Cold shoulder on cold water
"You need to balance the utilities with the production volumes," says our wet GMP Agent-In-Place. "When production volumes
go up, so must utilities capacity. We had a cold water-for-injection (WFI) system that started with hot (80 °C) WFI and then
cooled to 5 °C. Its design capacity was 500 gallons per hour. As production volumes went up, the cold WFI usage requirements
went up as well.
"The primary control for the system was to maintain the pressure in the cold WFI system. Although the system would turn on
the cooling when demand for cold WFI rose, there was no limit of usage to 500 gallons per hour. To maintain the pressure,
more hot WFI was fed into the cold WFI system. At high usage, the hot WFI would not be sufficiently cooled, and the temperatures
of the cold WFI would rise. The temperature charts showed this fluctuation in temperatures. The Quality Department reviewed
these charts, but no investigation or corrective actions were performed until after an FDA inspection. Then, the fecal matter
struck the rotating ventilator."
"We had an old WFI system, and things started to go wrong," reports our GMP Agent-In-Place. Particulates were found in the
water, and it was determined that the shaft of one of the original equipment pumps (which was 30+ years old) was grinding
down. That pump was repaired with a sleeve on the shaft, installed with set screws. Other older pumps were repaired similarly
to prevent this from recurring. (Hey, we were being proactive, weren't we?)
"The shafts were 30 years old, and no longer round," our Agent groaned, "so all the sleeves starting wearing and discharging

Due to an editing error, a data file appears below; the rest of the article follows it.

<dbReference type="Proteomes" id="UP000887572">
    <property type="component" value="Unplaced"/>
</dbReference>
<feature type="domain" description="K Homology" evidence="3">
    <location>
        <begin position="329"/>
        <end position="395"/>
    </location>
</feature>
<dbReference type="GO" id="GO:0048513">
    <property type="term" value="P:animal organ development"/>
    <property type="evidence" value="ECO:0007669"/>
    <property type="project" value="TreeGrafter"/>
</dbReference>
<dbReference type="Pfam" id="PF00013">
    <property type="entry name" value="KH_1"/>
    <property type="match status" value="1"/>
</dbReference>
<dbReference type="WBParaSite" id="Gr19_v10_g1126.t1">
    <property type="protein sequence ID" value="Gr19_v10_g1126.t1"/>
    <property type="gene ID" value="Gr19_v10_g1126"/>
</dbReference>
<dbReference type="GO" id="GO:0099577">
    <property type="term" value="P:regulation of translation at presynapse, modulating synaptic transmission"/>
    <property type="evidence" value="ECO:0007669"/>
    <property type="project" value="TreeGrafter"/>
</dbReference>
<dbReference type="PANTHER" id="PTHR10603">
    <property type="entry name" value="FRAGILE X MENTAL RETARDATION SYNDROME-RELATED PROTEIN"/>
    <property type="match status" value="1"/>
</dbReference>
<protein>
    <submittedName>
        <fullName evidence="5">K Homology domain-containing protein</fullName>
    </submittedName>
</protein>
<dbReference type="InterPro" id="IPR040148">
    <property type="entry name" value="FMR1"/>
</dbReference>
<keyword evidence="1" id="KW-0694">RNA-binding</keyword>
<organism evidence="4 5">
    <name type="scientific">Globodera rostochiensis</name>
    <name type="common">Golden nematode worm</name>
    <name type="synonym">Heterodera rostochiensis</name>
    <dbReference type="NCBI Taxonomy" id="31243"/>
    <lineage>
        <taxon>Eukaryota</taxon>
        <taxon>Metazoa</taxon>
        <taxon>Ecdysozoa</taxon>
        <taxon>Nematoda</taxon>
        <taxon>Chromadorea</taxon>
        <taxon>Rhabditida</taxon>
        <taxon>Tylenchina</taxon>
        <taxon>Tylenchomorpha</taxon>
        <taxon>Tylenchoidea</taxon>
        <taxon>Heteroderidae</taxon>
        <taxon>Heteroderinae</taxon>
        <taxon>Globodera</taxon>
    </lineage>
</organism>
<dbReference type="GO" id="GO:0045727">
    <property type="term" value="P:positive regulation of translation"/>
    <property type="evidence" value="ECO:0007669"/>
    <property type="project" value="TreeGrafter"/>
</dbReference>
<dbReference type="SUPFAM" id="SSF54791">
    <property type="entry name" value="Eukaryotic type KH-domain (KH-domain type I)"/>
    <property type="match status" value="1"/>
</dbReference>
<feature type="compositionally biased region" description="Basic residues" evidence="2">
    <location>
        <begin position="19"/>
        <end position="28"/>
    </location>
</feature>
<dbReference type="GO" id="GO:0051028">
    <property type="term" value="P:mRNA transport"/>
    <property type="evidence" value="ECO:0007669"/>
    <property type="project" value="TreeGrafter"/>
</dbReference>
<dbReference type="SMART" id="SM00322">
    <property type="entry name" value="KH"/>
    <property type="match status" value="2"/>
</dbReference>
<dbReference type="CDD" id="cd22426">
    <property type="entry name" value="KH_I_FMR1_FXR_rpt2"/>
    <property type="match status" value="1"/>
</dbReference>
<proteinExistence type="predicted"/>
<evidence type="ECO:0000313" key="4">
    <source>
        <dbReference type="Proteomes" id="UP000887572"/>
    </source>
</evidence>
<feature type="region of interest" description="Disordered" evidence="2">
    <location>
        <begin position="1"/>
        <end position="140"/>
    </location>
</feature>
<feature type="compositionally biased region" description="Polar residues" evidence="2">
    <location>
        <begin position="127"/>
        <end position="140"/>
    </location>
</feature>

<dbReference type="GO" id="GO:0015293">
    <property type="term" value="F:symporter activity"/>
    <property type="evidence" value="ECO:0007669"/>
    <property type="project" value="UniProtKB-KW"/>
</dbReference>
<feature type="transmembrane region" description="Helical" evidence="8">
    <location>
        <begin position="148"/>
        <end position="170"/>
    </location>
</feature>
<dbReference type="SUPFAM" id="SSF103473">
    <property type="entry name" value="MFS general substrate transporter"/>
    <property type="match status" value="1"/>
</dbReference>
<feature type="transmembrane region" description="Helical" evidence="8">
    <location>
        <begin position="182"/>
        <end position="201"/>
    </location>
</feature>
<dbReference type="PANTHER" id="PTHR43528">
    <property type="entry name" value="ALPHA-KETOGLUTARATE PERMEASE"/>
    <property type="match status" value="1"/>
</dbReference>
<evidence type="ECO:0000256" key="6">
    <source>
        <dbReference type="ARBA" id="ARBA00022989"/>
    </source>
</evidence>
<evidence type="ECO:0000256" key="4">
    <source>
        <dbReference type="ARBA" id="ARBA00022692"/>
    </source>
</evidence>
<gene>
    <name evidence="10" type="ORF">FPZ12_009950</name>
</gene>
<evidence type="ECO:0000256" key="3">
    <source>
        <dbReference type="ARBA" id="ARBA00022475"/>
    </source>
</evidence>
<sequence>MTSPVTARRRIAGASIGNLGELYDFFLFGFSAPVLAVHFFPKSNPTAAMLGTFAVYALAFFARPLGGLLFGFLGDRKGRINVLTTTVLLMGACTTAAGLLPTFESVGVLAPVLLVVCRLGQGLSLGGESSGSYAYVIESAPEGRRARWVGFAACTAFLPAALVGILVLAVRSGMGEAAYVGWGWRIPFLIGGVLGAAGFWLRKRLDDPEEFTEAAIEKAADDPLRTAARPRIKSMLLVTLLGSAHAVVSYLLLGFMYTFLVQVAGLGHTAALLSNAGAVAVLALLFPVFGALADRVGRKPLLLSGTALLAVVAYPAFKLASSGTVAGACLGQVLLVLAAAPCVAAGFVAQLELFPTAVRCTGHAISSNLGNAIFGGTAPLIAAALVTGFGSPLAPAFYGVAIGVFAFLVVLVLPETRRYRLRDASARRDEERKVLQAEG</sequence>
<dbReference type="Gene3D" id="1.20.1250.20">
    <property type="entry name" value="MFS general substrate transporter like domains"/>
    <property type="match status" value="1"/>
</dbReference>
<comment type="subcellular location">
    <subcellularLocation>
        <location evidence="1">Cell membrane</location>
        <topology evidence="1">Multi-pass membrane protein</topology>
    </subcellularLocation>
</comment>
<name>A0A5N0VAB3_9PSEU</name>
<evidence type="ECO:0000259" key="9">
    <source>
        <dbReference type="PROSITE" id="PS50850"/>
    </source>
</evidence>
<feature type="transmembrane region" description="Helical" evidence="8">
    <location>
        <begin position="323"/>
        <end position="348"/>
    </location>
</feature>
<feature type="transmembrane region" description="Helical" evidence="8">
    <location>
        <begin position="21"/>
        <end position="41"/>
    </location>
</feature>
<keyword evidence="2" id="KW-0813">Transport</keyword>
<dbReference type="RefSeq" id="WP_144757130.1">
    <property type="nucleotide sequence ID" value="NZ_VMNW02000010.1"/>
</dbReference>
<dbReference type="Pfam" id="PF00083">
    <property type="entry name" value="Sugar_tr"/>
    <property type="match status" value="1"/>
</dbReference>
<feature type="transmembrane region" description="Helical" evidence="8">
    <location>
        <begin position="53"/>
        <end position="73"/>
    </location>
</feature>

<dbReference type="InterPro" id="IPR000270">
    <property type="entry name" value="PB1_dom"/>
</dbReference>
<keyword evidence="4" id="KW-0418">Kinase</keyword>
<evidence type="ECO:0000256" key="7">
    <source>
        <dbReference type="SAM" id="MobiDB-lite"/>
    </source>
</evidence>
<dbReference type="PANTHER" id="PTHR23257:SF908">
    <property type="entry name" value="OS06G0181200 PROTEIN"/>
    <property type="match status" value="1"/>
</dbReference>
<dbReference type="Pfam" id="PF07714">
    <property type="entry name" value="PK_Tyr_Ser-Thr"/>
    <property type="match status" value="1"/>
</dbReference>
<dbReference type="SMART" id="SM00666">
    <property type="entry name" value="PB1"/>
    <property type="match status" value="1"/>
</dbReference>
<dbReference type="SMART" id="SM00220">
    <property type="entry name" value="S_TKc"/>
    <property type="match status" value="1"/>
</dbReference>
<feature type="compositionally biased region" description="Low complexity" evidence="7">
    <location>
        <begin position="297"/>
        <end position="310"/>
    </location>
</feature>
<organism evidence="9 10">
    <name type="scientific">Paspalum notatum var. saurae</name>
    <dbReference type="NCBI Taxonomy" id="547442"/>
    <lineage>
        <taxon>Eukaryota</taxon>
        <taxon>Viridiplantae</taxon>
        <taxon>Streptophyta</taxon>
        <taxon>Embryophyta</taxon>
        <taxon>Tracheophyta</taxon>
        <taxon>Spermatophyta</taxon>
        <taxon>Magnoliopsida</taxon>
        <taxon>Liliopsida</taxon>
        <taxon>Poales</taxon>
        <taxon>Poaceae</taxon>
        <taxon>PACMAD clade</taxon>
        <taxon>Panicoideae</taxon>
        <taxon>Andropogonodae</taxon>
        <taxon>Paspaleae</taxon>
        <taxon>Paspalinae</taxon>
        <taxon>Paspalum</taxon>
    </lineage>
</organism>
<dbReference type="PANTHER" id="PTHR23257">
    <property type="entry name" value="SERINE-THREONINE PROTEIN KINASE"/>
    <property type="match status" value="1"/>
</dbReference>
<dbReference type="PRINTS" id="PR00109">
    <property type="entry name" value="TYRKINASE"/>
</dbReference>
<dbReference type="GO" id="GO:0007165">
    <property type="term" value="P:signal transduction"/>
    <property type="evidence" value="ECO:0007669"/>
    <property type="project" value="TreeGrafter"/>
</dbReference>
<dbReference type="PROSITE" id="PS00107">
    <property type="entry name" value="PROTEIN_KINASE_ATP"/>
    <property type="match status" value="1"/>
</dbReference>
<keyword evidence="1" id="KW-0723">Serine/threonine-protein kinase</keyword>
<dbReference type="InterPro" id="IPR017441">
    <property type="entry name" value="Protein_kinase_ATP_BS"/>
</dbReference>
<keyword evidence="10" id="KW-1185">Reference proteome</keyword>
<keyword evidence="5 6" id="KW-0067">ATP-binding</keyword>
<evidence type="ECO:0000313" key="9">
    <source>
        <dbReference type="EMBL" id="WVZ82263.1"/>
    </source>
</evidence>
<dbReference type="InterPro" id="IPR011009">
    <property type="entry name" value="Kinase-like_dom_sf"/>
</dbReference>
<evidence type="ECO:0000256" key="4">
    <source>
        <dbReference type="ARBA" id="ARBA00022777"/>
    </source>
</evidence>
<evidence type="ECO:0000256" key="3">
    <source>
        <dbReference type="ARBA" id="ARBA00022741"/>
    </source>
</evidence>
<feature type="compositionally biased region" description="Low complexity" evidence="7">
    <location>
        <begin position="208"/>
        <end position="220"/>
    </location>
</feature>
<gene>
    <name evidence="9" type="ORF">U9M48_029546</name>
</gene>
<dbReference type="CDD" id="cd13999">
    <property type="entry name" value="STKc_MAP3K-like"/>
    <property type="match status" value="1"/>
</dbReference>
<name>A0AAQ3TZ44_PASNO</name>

particulates! As a result, the site was down for four weeks waiting for delivery and extensive postinstallation flushing to
remove the particulates. Now, the shafts are on a preventive maintenance program."
"I was doing a routine audit of a contract manufacturer," notes our GMP Agent-in-Place, "and I cited issues with the WFI system.
"The WFI monitoring data were frequently out of limits for total count and for conductivity. When I brought this to the attention
of the audit host, his response was, 'The products were tested and met their specifications. These monitoring tests are really
just an alert limit, no action is necessary. You are worked up over a nonissue.' The formal response said basically the same
thing: no action would be taken.
"The next year, I performed a follow-up audit. When I looked at the WFI system, I realized that a totally new system had been
installed! The engineering and contracting process would have taken more than a year, and my host clearly knew and lied about
the planned changes, and actions had been planned and taken.
"When I asked the host about the changes, he indicated that the end-product testing supported the product that was manufactured
in both cases and said 'So, what is your problem?'
"So, what other information (such as the batch record) was a lie? I wondered."
Pharmaceutical Technology's monthly "Agent-in-Place" column distills true-life cautionary tales from the secret files of Control, a senior compliance
officer. If you have a story of clueless operators, oblivious management, inopportune lapses of judgment, or Murphy's Law
in action, please send it to Control at:
We won't use any names, but if we do use your tale of disaster, courage, or just plain weirdness, Control will send you a
coveted Pharmaceutical Technology t-shirt.